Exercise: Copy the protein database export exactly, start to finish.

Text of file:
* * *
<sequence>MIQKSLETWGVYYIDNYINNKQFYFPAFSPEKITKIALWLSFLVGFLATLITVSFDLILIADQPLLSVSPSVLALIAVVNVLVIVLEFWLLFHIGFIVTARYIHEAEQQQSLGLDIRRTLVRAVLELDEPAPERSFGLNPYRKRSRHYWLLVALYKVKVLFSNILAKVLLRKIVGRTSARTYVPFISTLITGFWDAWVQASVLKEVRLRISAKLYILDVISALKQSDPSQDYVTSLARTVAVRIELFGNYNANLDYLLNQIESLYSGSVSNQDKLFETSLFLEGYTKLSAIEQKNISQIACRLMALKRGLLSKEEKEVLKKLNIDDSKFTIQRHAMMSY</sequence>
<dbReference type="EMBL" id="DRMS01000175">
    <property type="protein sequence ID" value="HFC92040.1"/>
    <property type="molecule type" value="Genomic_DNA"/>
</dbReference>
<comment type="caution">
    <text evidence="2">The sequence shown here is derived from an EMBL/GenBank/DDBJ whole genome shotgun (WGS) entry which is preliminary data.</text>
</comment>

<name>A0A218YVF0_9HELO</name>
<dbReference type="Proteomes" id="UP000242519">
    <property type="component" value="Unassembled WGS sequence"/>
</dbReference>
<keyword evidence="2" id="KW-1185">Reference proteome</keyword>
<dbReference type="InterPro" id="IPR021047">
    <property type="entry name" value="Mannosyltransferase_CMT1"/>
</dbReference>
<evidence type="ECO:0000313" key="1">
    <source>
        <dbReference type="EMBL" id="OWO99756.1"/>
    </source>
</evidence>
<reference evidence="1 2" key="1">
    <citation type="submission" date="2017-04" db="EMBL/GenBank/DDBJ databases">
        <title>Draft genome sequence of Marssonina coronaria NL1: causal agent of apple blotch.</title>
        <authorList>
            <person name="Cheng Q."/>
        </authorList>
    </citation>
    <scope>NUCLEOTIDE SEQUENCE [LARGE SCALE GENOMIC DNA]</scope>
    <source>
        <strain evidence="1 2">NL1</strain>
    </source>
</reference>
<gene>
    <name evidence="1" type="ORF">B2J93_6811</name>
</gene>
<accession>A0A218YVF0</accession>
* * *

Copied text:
<sequence>MIQKSLETWGVYYIDNYINNKQFYFPAFSPEKITKIALWLSFLVGFLATLITVSFDLILIADQPLLSVSPSVLALIAVVNVLVIVLEFWLLFHIGFIVTARYIHEAEQQQSLGLDIRRTLVRAVLELDEPAPERSFGLNPYRKRSRHYWLLVALYKVKVLFSNILAKVLLRKIVGRTSARTYVPFISTLITGFWDAWVQASVLKEVRLRISAKLYILDVISALKQSDPSQDYVTSLARTVAVRIELFGNYNANLDYLLNQIESLYSGSVSNQDKLFETSLFLEGYTKLSAIEQKNISQIACRLMALKRGLLSKEEKEVLKKLNIDDSKFTIQRHAMMSY</sequence>
<dbReference type="EMBL" id="DRMS01000175">
    <property type="protein sequence ID" value="HFC92040.1"/>
    <property type="molecule type" value="Genomic_DNA"/>
</dbReference>
<comment type="caution">
    <text evidence="2">The sequence shown here is derived from an EMBL/GenBank/DDBJ whole genome shotgun (WGS) entry which is preliminary data.</text>
</comment>

<name>A0A218YVF0_9HELO</name>
<dbReference type="Proteomes" id="UP000242519">
    <property type="component" value="Unassembled WGS sequence"/>
</dbReference>
<keyword evidence="2" id="KW-1185">Reference proteome</keyword>
<dbReference type="InterPro" id="IPR021047">
    <property type="entry name" value="Mannosyltransferase_CMT1"/>
</dbReference>
<evidence type="ECO:0000313" key="1">
    <source>
        <dbReference type="EMBL" id="OWO99756.1"/>
    </source>
</evidence>
<reference evidence="1 2" key="1">
    <citation type="submission" date="2017-04" db="EMBL/GenBank/DDBJ databases">
        <title>Draft genome sequence of Marssonina coronaria NL1: causal agent of apple blotch.</title>
        <authorList>
            <person name="Cheng Q."/>
        </authorList>
    </citation>
    <scope>NUCLEOTIDE SEQUENCE [LARGE SCALE GENOMIC DNA]</scope>
    <source>
        <strain evidence="1 2">NL1</strain>
    </source>
</reference>
<gene>
    <name evidence="1" type="ORF">B2J93_6811</name>
</gene>
<accession>A0A218YVF0</accession>